Requirements for Paving, Surfacing, and Grading

Paving shall be provided as shown on the plot plan. Walkways to buildings only and the following areas shall be paved subject to client’s discussions, on a contract-to-contract basis.

  • The areas below bottom oil-fired or combustible liquid-containing furnaces and under elevated structures support coke drums or catalyst-containing vessels.
  • The areas around groups of two or more pumps are located outdoors, extending approximately 1.2 m beyond the pump foundations with bunds on all sides.
  • The areas around process equipment :
    • Drainage facilities shall be provided to recover spilled materials or drain to the chemical/effluent system.
  • The areas around rail and road loading installations, additive and metering facilities, extending approximately 1.2 m around the facility with bund on all sides.
  • Areas below pressurized spheres and bullets.
    • Curbs, when required to retain spilled materials, shall normally extend from the bottom of the paving to a height sufficient to contain the full contents of the largest atmospheric tank in the area. Concrete surfaces normally exposed to acids or similar corrosive materials shall be provided with protective coatings such as acid/alkali-resistant tiling.
  • All paving shall be sloped towards drainage points, the minimum slope shall be 1 in 125 and the maximum fall shall be 150 mm, except for floors of control rooms, operator houses, and MCC room which shall be laid level. High points of paving shall generally be coincident with the finished floor elevation applicable to the area under consideration.
  • The type and surfacing of roads and access ways for maintenance vehicles access shall be as shown on the plot plan.
  • Unpaved areas within the battery limits of utility plant and process unit areas, administration and parking areas, shall be graded and surfaced with a minimum of 50 mm of gravel, crushed stone, or other suitable material.
  • Offsite areas such as tank farms inside bund walls, pipe racks, and areas alongside roads, will not normally be surfaced except where required for maintenance or as specified in statutory regula­tions.
  • Finished grade elevation of different plant areas or within the battery limits of an area, may be varied and established to permit adequate drainage.
  • Roads shall be ramped over piping at the intersection with grade-level pipe sleepers, if possible. If not, suitable culverts shall be provided for the passage of pipes.

Design Considerations for Pipe Trenches and Pits

  • In general, pipe trenches shall have concrete or brick side walls, open tops covered with grating or plate, and bottoms surfaced with crushed stone.
  • Paving with acid-resistant titles shall be furnished in acid or similar corrosive services, and shall be sloped for drainage, with a drainage sump at the lowest point.
  • The following items shall be considered :
    • Firestops shall be provided where trenches cross-unit battery limits, or to maintain separate areas, such as totally enclosed buildings, furnaces, or grouped equipment.
    • Pipe trenches located near fired heaters or any sources of ignition shall be backfilled with sand and be provided with sealed covers.
  • The minimum width of pipe trenches shall be 450 mm. A minimum clearance of 100 mm shall be provided between the outside of the pipe, flange or insulation, and walls, and 50 mm to the high point trenches bottoms.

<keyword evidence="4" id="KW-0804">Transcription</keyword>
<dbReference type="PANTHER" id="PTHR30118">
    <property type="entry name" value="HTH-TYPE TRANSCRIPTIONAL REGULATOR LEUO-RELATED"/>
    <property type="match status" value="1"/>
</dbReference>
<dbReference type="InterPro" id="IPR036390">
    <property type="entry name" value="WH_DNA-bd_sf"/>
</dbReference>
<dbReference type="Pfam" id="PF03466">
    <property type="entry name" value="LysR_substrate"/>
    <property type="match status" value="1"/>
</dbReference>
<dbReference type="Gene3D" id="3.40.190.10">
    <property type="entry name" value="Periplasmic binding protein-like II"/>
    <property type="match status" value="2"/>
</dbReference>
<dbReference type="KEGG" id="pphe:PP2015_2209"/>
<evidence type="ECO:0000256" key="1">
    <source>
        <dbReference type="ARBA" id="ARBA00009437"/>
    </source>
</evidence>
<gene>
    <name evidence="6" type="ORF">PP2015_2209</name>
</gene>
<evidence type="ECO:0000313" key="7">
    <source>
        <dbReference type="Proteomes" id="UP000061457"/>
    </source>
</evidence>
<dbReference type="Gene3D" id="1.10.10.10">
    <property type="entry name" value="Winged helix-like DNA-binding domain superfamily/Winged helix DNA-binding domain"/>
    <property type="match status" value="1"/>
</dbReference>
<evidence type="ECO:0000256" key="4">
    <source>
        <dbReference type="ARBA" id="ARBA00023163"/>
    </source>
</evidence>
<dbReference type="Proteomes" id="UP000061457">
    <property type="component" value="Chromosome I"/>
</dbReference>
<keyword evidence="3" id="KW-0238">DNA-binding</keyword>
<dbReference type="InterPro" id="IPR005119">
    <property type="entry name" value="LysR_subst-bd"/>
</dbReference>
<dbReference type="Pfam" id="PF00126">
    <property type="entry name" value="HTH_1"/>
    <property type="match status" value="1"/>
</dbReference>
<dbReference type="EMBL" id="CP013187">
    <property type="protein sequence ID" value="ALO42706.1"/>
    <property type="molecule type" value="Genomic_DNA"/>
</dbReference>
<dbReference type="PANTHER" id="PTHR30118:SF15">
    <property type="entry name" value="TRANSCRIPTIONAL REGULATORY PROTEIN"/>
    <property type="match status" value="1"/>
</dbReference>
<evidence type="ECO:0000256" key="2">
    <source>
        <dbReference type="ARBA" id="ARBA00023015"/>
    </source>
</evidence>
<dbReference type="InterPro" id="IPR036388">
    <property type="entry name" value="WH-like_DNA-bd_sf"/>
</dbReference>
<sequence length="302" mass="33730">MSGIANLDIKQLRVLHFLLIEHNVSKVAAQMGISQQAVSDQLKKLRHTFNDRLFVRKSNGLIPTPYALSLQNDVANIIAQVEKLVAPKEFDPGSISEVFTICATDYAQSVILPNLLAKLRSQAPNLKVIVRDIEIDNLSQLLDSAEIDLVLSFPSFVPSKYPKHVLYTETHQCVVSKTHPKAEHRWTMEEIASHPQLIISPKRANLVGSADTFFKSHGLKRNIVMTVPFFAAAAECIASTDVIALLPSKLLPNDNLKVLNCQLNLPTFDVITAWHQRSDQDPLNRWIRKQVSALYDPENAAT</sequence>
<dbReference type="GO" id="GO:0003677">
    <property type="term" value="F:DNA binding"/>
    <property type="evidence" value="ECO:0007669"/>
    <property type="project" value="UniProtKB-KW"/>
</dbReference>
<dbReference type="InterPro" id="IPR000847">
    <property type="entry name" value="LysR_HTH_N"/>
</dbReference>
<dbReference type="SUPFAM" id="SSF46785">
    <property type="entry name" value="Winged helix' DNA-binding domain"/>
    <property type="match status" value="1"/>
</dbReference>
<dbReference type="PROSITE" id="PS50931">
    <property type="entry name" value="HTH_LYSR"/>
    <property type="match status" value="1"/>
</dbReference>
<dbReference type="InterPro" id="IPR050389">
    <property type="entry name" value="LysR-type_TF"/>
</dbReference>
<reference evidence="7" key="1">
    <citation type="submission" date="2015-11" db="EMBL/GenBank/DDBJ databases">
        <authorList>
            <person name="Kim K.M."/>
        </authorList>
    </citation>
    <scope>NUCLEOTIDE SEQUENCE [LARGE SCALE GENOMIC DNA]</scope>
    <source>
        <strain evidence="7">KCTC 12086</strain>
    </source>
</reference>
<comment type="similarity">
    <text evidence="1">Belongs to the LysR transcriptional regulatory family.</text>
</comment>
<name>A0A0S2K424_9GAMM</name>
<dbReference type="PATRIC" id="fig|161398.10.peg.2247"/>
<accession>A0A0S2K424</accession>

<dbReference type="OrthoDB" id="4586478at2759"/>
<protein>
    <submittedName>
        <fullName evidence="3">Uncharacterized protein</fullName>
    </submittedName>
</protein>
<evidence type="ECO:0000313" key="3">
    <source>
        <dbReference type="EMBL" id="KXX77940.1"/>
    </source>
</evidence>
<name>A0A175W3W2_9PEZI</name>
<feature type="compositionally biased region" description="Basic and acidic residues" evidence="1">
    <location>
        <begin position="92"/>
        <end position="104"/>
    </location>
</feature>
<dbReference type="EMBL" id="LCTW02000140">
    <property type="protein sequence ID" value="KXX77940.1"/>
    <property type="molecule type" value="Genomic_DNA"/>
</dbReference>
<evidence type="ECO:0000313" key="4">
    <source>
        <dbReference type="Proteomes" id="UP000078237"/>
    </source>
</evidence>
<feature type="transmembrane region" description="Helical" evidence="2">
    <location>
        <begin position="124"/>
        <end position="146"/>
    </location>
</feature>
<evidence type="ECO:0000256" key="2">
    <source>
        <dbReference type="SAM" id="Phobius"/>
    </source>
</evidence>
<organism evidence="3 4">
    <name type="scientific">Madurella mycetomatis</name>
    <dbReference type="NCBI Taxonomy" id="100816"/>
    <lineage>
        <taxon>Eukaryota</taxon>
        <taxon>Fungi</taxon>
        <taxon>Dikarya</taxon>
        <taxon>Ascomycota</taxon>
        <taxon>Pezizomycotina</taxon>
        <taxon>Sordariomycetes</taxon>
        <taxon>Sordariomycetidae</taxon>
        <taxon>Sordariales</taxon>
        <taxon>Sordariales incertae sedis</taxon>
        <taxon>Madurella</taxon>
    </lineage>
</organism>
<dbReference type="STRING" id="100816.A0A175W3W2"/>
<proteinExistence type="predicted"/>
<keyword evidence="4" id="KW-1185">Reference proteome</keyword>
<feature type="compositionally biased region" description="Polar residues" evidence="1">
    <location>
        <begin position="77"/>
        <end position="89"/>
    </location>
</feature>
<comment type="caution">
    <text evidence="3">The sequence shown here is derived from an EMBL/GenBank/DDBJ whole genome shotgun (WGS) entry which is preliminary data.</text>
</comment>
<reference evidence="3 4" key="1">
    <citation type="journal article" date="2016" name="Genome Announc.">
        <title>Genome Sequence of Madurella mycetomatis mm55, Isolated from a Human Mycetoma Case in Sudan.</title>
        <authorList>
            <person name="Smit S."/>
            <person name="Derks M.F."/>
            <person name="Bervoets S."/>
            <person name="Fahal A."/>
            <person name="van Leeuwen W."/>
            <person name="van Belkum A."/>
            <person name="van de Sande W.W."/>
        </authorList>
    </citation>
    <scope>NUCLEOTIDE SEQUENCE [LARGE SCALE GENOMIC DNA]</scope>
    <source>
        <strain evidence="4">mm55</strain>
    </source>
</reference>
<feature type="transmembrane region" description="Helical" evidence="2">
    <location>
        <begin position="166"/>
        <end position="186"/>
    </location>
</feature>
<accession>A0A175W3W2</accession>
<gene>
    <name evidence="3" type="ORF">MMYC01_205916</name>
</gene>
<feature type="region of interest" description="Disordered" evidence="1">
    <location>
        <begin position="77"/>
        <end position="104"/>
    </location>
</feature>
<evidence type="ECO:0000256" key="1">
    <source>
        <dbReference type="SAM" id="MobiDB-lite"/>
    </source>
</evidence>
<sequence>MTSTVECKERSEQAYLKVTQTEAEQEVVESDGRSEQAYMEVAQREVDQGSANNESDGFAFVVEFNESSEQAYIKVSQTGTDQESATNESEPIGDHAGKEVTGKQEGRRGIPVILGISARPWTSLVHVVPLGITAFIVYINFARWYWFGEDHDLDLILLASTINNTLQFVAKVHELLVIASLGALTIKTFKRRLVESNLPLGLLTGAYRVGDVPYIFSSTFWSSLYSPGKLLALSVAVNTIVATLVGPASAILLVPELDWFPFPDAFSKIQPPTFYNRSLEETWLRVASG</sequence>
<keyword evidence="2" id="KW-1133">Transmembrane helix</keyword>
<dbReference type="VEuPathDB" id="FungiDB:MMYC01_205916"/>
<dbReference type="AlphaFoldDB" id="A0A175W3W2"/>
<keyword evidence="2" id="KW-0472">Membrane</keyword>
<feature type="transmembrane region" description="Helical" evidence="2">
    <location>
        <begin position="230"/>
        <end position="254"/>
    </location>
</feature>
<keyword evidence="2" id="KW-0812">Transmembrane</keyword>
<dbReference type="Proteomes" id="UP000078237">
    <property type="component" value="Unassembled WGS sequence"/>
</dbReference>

• Pipe trenches in paved areas shall be covered with plate or grating set flush with the top of the paving, and in unpaved areas shall be covered with a steel plate set 50 mm above the high point of adjacent grade. Trenches inside buildings shall be covered with MS / CI grating set flush with the floor. Trenches subject to vehicle traffic shall be provided with removable reinforced concrete covers set flush with the surface.
  • Where provided, pits shall have concrete/brick walls. Floor surfacing of pits shall be concrete. Pits shall have a sump for the collection of drainage.  The pit floor shall slope towards the sump.
  • Access to pits shall be by ladders or ladder rungs cast into the walls. Stairways shall be provided for pits containing equipment such as vessels, pumps, and exchangers. Auxiliary exit ladders shall be provided if any point on the pit floor is more than 7.5 m from a main or auxiliary exit.
  • Open pits shall be provided with handrailing and 150 mm high curbs above the grade level.
  • Closed pits shall be provided with suitable removable covers set flush with paving in paved areas or 50 mm above grade in unpaved areas. Sealed covers, with a vent, piped to a safe location shall be provided for pits located near fired furnaces or similar sources of ignition.

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Anup Kumar Dey

I am a Mechanical Engineer turned into a Piping Engineer. Currently, I work in a reputed MNC as a Senior Piping Stress Engineer. I am very much passionate about blogging and always tried to do unique things. This website is my first venture into the world of blogging with the aim of connecting with other piping engineers around the world.

2 thoughts on “A Guide to Plant Clearances and Access Requirements

  1. I wanted to thank you for going over some guidelines for different process plants. I didn’t know that separate MCC rooms can be provided in impracticable situations. I’m kind of interested to learn how big the rooms could be or if it always depends on the process plant.

  2. Hi Anup,

    Thanks for the helpful information always provided on your website.

    Would you please advise whether there are any ANSI/ASME standards regarding “Clearance and valve access” for pressure piping?

    Many thanks,